Hairballs

Hairball remedies for your cat

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Hairballs are an issue that many cats and their owners have to deal with. Most vomiting done by cats is the result of hairballs. While infrequent hairballs aren't much of a concern, if a cat is having hairball trouble frequently, the cause must be dealt with. Fortunately, there are many hairball remedies that can be done at home.

How Cat Hairballs Develop

First one must understand what a hairball is. Hairballs are exactly as they sound: balls of hair that are vomited from the stomach. When cats groom themselves, they ingest loose hairs. In most cases these are passed out normally as waste, but occasionally, a hairball develops. When this happens, the cat may begin throwing up, gagging or making choking noises.

While no cat is immune to hairballs, they are more likely to develop in long-haired cats such as the Maine coon or cats that shed frequently. In some cases the hair may cause a blockage in the stomach, so you'll need to consult a vet. This can be avoided, however, with proper hairball control.

Hairball Control and Hairball Remedies

Preventing hairballs can be done with a little foresight. For long-haired cats, daily brushing can prevent the amount of hair they ingest while grooming. Even short-haired cats like the Russian blue need regular brushing, though not as often. If an owner is unable to brush their cat daily, then a wall-mounted brush may help solve the problem. These brushes are placed near a corner and the cat can rub itself against it. Most cats love these and will use them often.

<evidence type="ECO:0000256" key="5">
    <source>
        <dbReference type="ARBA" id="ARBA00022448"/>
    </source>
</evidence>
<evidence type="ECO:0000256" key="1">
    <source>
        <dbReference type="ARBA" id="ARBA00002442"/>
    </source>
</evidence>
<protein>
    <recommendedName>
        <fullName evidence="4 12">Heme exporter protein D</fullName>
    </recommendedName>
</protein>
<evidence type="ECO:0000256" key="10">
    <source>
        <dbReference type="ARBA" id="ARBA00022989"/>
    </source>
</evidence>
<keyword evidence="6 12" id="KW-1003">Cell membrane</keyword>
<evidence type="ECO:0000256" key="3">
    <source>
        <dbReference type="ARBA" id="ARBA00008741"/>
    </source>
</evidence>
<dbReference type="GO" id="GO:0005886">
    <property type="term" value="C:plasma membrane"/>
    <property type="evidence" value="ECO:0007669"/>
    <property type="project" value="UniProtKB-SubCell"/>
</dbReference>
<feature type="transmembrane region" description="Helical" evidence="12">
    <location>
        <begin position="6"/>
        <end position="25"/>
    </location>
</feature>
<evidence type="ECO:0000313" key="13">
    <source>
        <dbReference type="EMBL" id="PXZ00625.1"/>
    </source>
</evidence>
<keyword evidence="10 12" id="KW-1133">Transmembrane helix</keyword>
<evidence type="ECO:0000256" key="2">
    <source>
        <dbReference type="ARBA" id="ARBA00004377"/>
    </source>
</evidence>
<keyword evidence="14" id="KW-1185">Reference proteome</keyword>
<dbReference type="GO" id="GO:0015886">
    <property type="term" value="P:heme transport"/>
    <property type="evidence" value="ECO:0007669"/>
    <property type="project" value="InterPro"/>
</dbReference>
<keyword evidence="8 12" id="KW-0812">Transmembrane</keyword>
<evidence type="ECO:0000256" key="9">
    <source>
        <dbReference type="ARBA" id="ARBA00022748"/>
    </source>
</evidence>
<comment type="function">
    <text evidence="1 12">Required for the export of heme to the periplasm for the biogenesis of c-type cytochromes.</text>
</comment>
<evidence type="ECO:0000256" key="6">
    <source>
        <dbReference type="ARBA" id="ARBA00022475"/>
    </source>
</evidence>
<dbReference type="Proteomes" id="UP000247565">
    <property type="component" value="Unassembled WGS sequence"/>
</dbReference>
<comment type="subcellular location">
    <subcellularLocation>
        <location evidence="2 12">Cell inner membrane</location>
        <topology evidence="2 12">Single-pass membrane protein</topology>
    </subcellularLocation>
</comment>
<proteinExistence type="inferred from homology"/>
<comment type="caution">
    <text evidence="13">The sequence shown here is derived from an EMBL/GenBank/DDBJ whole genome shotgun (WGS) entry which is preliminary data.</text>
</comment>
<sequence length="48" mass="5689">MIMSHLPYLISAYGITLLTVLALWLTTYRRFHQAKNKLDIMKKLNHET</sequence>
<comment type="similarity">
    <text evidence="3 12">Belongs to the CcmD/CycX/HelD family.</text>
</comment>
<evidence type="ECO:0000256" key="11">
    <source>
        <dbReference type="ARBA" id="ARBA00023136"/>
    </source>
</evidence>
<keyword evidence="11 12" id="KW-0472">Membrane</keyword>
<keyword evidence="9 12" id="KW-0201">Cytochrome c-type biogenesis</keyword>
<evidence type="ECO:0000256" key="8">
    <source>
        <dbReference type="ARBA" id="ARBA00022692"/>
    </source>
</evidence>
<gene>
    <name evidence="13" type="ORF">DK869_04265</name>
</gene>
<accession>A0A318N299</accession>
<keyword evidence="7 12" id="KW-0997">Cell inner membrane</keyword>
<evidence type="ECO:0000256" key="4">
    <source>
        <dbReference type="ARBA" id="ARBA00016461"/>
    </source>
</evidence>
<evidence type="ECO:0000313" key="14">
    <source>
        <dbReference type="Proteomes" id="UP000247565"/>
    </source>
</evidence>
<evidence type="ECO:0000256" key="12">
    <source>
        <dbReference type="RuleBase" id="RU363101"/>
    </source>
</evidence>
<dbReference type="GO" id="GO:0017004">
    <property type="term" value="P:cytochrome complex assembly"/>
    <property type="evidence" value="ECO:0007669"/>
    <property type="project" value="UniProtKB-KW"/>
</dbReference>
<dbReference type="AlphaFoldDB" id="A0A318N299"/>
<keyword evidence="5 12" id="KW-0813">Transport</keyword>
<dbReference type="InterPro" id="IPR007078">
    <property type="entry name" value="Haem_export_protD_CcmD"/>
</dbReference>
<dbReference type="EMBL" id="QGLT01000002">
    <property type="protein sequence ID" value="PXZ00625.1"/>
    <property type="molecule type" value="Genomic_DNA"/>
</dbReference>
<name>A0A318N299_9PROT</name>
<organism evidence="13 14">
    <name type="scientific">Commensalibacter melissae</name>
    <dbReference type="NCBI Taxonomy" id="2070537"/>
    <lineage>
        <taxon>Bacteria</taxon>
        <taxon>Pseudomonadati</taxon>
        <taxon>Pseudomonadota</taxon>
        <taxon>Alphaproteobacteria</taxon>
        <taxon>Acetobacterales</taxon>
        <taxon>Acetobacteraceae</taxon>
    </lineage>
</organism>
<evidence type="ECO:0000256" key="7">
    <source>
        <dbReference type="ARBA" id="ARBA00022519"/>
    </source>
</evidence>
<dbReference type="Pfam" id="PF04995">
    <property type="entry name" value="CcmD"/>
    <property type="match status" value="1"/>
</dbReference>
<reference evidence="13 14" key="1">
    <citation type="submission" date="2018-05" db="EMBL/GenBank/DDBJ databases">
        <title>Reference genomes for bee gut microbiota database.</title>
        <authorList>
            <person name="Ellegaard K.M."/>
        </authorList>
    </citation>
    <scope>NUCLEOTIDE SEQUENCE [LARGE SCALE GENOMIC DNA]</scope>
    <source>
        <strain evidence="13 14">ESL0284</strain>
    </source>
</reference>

If cat hairballs are already an issue, or if grooming alone is not working, hairball remedies may be needed, and there are many to choose from. Most cat hairball medicine comes in a tube and may be flavored to appeal to the cat. A half-inch to one-inch length of medicine is usually squeezed onto the cat's front paw, where it will lick it off. These medicines help lubricate the hairball so it will pass through its digestive tract with no further problems.

In rare cases, surgery by a vet may be required to remove a compacted hairball. If hairball medicine has been administered three or four times and the cat is still gagging or coughing, plus its stomach feels swollen and hard, a visit to the vet is required.